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An Interview with Melissa Grindon


Melissa is a Liverpool-based writer and spoken word artist, originally from Ireland. Her main area of interest is historical fiction and contemporary drama. Melissa also holds a First Class MA in Writing from Liverpool John Moores University, along with a First Class BA in Dance from Liverpool Hope University. Previously, she has been published with the University of Oxford’s “Oxford Scientist” and with Liverpool Everyman & Playhouse Theatres “Love Liverpool”. After winning WOW’s Pulp Idol 2021, a competition with judges from Harper North (an imprint of HarperCollins), Melissa has completed her debut novel, Cabbage Babies, and her first poetry collection, Everything Grows When You Bury It, both of which are in the process of querying for publication.

Who/what made you want to write? Was there a particular person, or particular writers/works/art forms that influenced you?

I’ve always written stories, from when I was old enough to draw pictures and write what little words I knew beneath them. In primary school, I was always reading, even sneakily under the table! I moved around a lot during my childhood, and books became my constant. I found comfort in school libraries, (I think I read Matilda five times!), and it wasn’t long before I thought to myself, ‘I’d like to create what these authors have.’

What inspired you to start writing this book?

I started writing my book during my MA at LJMU. Originally, it was a short story, based on a task from my lecturer. We were to write a page of dialogue surrounding an argument between two characters. At the time, there was a lot of discourse in the media on the legal framework for reproductive rights for women in Northern Ireland after the decriminalisation of abortion, along with conversations surrounding how women suffered during the Troubles to gain access to abortion healthcare. I created a conversation between two young girls, one pregnant, one not, as they hide in a school cubicle. I read it out to the class and my lecturer told me it should be my novel. So I went with it! My plot unfolded from there.

Tell us the story of your book’s title. Was it easy to find, or did it take forever?

My book is called Cabbage Babies. This was surprisingly easy to commit to! I can remember in school, there was a module in the Child Development GCSE where students made ‘flour babies,’ creating a model of a baby out of flour and sheets, and taking care of it for a week. I interpreted this into my novel, except there are rumours flying about one of my characters carrying around a baby made of cabbage instead. Therefore, Cabbage Babies was born!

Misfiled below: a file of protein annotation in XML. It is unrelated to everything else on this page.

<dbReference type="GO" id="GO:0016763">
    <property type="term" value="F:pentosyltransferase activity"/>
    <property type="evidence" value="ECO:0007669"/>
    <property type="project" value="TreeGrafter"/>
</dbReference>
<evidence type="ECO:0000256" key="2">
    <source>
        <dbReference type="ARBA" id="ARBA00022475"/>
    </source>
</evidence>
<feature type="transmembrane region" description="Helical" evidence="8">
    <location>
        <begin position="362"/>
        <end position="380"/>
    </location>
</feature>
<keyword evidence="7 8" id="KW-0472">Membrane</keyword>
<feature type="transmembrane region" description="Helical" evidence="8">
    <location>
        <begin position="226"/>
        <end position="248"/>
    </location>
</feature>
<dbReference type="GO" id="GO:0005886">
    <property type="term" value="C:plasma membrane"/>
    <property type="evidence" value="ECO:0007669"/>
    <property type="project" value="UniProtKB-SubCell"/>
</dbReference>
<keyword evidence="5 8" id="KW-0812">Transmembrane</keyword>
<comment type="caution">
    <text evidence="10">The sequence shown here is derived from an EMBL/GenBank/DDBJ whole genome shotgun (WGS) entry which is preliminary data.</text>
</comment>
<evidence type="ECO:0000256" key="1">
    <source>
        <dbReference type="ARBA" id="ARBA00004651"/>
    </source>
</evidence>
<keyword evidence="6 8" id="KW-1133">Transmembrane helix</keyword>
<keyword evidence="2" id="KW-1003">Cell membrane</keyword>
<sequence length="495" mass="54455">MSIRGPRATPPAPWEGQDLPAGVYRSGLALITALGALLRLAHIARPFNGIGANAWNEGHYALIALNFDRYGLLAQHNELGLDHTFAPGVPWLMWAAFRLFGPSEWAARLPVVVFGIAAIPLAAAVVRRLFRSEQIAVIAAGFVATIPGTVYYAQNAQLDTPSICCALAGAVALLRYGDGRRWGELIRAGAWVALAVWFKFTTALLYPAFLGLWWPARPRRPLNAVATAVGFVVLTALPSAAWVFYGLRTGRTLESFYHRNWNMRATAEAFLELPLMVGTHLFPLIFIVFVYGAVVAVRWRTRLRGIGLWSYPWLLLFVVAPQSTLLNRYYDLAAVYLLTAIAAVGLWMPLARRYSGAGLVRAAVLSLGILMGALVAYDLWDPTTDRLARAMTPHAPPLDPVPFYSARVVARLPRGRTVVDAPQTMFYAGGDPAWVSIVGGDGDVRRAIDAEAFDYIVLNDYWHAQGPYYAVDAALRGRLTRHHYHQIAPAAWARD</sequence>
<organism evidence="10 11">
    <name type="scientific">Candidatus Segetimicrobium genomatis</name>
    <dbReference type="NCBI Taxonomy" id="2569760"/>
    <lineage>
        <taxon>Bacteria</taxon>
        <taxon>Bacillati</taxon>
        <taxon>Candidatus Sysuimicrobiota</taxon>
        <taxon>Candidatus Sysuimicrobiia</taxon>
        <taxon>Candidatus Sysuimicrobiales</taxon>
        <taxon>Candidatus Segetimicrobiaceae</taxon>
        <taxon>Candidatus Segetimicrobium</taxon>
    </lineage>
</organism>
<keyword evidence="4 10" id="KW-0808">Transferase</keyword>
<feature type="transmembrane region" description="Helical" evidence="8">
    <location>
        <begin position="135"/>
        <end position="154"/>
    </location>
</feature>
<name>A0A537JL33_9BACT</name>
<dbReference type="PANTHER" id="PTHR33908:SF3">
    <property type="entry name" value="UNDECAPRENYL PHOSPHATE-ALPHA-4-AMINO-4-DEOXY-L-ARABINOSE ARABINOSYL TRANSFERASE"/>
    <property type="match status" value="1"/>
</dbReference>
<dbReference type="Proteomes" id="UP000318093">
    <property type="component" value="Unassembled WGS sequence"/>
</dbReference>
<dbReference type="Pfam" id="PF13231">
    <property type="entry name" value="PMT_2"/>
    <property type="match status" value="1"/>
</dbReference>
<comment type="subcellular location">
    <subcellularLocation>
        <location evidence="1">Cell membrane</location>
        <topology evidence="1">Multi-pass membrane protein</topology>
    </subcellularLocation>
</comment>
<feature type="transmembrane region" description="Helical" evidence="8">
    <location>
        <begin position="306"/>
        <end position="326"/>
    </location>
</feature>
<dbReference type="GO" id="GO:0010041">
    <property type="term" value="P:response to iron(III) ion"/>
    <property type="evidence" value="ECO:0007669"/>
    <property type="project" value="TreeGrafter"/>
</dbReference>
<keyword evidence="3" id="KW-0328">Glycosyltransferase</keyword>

If your book had a soundtrack, what are some songs that would be on it?

Oh, there are so many! I’ve actually already made a spotify playlist. Of course, as my book is set in Ireland, I have a lot of traditional Irish songs and artists. Some examples include:

“Belfast” by Brian Finnegan

“Teir Abhaile Riu” by Celtic Woman

“Tell Me Ma” by Sham Rock

There’s also some more modern songs by current artists I include, such as:

“B a nobody” by Soak

“I Left My Heart” by Lucy Blue

“Heavy” by Orla Gartland

Describe your dream book cover.

I’ve always imagined my book to be an emerald green (of course!), and the backdrop patterned with cabbage leaves, with Cabbage Babies in a large, gold font. If I was going to get super fancy, orange sprayed edges would be lovely too!

What other professions have you worked in? What’s something about you that your readers wouldn’t know?

I have worked in Higher Education since leaving university. I love the community I work in, and my institution has always been so incredibly supportive of what I pursue outside of my role. Other jobs I’ve had include call centres, sales, marketing, waitressing, and being a kitchen porter! I think I’ve tried pretty much everything.

Something my readers may not know about me is that I am very musical. I grew up playing piano, guitar, and the tin whistle. I am very stubborn and can’t read sheet music, so I taught myself. I love using it as my party trick!

What books did you read (for research or comfort) throughout your writing process?

I have of course read a lot of Irish authors for continuous inspiration. Sally Rooney (Normal People), Naoise Dolan (Exciting Times), Tish Delaney (Before My Actual Heart Breaks), Anna Burns (Milkman), Claire Keegan (Antarctica), Michael Magee (Close to Home), and Susannah Dickey (Tennis Lessons). However, I do also find authors such as Douglas Stuart (Shuggie Bain), David Nicholls (One Day), Anthony Doerr (All the Light We Cannot See), and Yvonne Battle-Felton (Remembered) incredibly inspiring in their world building and intimate, vulnerable, and very human relationships.

What is one thing you hope readers take away from reading your book? How do you envision your perfect reader?

My work is part of telling the stories of women who have the experiences of my characters, but are rooted in reality. I hope that my book will resonate with individual experience, foster collective understanding, and inspire social change for abortion. I want my novel to represent the women in our society who did not have the freedom I do, in the present day, to exercise their reproductive rights. I would love for my readers to read with an open mind and heart, and for the story to stay with them afterwards, as they consider their place in history.

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